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The Worst Person in the World Review: A crisis comedy that truly understands a thousand years of agony

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D: Joachim Trier. Cast: Renate Reinsve, Anders Danielsen Lie, Herbert Nordrum, Hans Olav Brenner. 15, 128 minutes.

If someone asked me what millennial anxiety feels like, I could point them to Joachim Trier’s crisis comedy, The worst person in the world. Whenever his heroine Julie (Renate Reinsve) is alone – really alone, as one usually goes home in the middle of the night or early in the morning – she starts to cry. The modern world can be so deafeningly loud, a rush of what the film’s narrator calls “updates, feeds, unsolvable global problems” that it is only in absolute comfort that we are forced to question whether or not we are truly happy. I’ve cried home on far too many walks in the dark. It took me until Trier’s film to realize why.

The worst person in the world carries a shimmering sense of finality. It is the rare work of art that has actually been invested in that is why an entire generation can seem so aimless and indecisive. We’re far too content to simply wallow in chaos, but Trier – a filmmaker of inexhaustible sensitivity – seeks more. Julie is a modern-day Goldilocks who dips her spoon into an endless line of porridge bowls. She goes to medical school. Then she decides to specialize in psychiatry. Then she drops the whole thing in favor of photography (“actually, she was a visual person,” the narration states).

She jumps into a relationship with an older man, Aksel (Anders Danielsen Lie), who is known for a number of Fritz the cat-like graphic novels about an unrepentantly horny anthropomorphic bobcat. He wants children now. She doesn’t. “You seem to be waiting for something. I don’t know what,” he replies spitefully. It ends just as unsatisfactorily when she flees into the arms of mild-mannered bartender Eivind (Herbert Nordrum), who has no particular plans for his future. Trier has divided its story into 12 chapters framed by a prologue and an epilogue – a conceit that plunges the viewer headfirst into Julie’s life. She’s 29. Suddenly she’s 30. Her hair is blonde, then pink, then brown.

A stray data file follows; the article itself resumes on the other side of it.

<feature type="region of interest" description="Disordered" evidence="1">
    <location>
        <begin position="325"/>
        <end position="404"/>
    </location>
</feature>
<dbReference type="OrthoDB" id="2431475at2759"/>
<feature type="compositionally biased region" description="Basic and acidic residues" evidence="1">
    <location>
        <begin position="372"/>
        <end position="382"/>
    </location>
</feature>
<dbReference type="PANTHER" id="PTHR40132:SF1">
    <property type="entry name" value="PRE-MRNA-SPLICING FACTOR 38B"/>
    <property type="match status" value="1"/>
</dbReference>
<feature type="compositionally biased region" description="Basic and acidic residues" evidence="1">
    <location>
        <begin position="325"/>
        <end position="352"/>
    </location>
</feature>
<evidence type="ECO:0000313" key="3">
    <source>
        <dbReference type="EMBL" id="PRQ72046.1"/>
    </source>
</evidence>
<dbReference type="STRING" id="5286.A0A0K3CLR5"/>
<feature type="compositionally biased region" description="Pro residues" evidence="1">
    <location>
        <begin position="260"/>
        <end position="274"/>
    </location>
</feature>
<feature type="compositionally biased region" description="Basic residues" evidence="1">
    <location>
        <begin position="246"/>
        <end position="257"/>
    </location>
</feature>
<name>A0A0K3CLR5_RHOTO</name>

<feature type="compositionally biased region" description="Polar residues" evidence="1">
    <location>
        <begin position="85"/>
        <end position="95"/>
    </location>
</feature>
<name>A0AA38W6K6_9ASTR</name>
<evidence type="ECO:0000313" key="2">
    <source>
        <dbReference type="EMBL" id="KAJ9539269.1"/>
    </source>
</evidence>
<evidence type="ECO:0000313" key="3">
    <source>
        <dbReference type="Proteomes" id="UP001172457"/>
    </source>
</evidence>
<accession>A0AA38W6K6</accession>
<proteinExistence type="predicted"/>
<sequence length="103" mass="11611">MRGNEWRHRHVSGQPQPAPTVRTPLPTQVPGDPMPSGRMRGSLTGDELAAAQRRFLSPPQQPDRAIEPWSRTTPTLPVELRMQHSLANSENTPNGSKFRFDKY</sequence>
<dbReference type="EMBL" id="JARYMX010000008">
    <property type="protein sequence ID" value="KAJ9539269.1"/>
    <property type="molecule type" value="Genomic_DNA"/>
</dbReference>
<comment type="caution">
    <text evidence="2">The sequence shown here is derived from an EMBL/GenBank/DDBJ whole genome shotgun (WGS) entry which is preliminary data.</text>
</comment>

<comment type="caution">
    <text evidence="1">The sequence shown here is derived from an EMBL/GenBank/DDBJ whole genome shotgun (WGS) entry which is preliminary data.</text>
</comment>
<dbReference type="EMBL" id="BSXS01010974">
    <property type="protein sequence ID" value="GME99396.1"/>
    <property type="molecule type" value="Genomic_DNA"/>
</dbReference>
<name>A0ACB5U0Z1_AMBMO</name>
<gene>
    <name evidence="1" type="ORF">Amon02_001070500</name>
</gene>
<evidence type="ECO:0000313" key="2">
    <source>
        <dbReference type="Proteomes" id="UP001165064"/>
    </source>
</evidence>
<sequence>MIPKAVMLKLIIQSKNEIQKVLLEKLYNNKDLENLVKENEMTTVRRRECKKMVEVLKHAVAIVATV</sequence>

Julie is chasing after things – men, jobs, desires – before she even knows what she wants. It is the unintended consequence of freedom of choice without freedom of expectation. As the camera slides over a century of family photos, the narration of how many children each ancestral matriarch bore, it’s not with any twisted kind of longing. Instead, Julie is the first of them to grapple with the knowledge that every child born now will suffer the full-blooded wrath of climate change. That seems like something you wouldn’t wish on your worst enemy.

The worst person in the world is the last entry in a loose film trilogy from Trier. Not only does it have an actor, Danielsen Lie, and a co-writer, Eskil Vogt, in common with 2006 repetition and 2011s Oslo, 31.8, but a certain purity of emotion. Trier is so adept at the language of the inner self that he can take any fantasy flight he pleases without risking kinship. The film’s standout scene is simply Julie’s wishes come true: the world literally stops as she runs from lover to lover, gifted with a sudden moment of absolute clarity. And Reinsve, nominee for a Bafta and winner of the Best Actress award at Cannes, brings exciting kinetics to this space. your eyes sparkle. The blood rushes to her cheeks. It’s the kind of performance you can fall in love with with all your heart. And to the end The worst person in the worldI felt like I would give anything just to see Julie find a moment of calm.

https://www.independent.co.uk/arts-entertainment/films/reviews/worst-person-in-the-world-review-b2042160.html The Worst Person in the World Review: A crisis comedy that truly understands a thousand years of agony

JOE HERNANDEZ

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